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WashPost: GOP Women Fighting Uphill Battle Amid Trump Candidacy

Image: WashPost: GOP Women Fighting Uphill Battle Amid Trump Candidacy

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By    |   Tuesday, 02 Aug 2016 09:48 PM

Republican women are having a tough time gaining respect on Capitol Hill amid the presidential campaign of Donald Trump, compared with Democrats — and many shrugged off his negative comments about women and other groups.

"Many of us wish he had not said some things," Tennessee Rep. Marsha Blackburn told The Washington Post. "My hope is that we’re going to see a change of tone and a change of demeanor.

"But, when you’ve worked like I have in male-dominated environments for years, you many times push comments like that aside."

West Virginia Sen. Shelley Moore Capito, however, has met with the nominee and told the Post that she did not think Trump was a misogynist.

She did tell Trump that "the intensity with which women are going to support you is going to be influenced by the way you talk about women and address their issues.

"I don’t think it’s the first time he’s ever heard it," Capito said. "And I’m not sure how great an impact it made."

The current Congress has 28 Republican women — 22 in the House and six in the Senate.

Only one Republican woman, Washington state Rep. Cathy McMorris Rodgers, the highest-ranking woman in the House, is in leadership while the Senate has no GOP women in top positions.

During the presidential primaries, former Hewlett-Packard CEO Carly Fiorina was the only woman squaring off against 16 men. Three of the nation's 31 Republican governors are women.

The Post interviewed about a dozen GOP women for its report.

Shauna Shames, an assistant professor of political science at Rutgers University at Camden, said that Republican women face different obstacles than Democrats, including "a less egalitarian party culture," according to the Post.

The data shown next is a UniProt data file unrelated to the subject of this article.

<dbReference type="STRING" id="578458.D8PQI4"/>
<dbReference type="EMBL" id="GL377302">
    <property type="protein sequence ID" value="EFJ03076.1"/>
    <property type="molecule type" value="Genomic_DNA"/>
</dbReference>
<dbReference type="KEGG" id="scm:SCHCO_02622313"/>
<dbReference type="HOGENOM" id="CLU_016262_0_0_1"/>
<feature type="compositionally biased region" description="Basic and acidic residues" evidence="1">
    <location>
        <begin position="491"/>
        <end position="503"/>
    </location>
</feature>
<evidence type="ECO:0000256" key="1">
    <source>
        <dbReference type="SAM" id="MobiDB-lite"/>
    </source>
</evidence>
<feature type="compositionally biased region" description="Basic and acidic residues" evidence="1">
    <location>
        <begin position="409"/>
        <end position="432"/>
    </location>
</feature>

"The values are about individual rather than group-based concerns," Shames said. "There’s the idea that, if women are not in some place where they should be, they’re not working hard enough.

"This doesn’t necessarily impede women from running for office, but it means fewer efforts to recruit, train and cultivate them.

"There is a story that women are gaining ground in Congress, but it’s not entirely true," Shames told the Post. "If we are making progress, it’s only because of Democratic women."

Many of the women told the Post that Republican women can only move forward through high-ranking political appointments, committee chairmanships and elected positions.

Florida Rep. Ileana Ros-Lehtinen, who once chaired the House Foreign Affairs Committee, slammed a rule that limits Republican committee leaders to six years as chairs or ranking members "crazy."

"You don’t set the agenda," she told the Post. "You don’t move bills [as a ranking panel member]."

First elected in 1988, Ros-Lehtinen is currently the longest-serving Republican woman in Congress.

"I think it’s unfair," she said of the restriction. "We need to look at those rules and see what we could do.

"Our GOP needs to do better."

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Republican women are having a tough time gaining respect on Capitol Hill amid the presidential campaign of Donald Trump, compared with Democrats - and many shrugged off his negative comments about women and other groups. Many of us wish he had not said some things, ...
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Tuesday, 02 Aug 2016 09:48 PM
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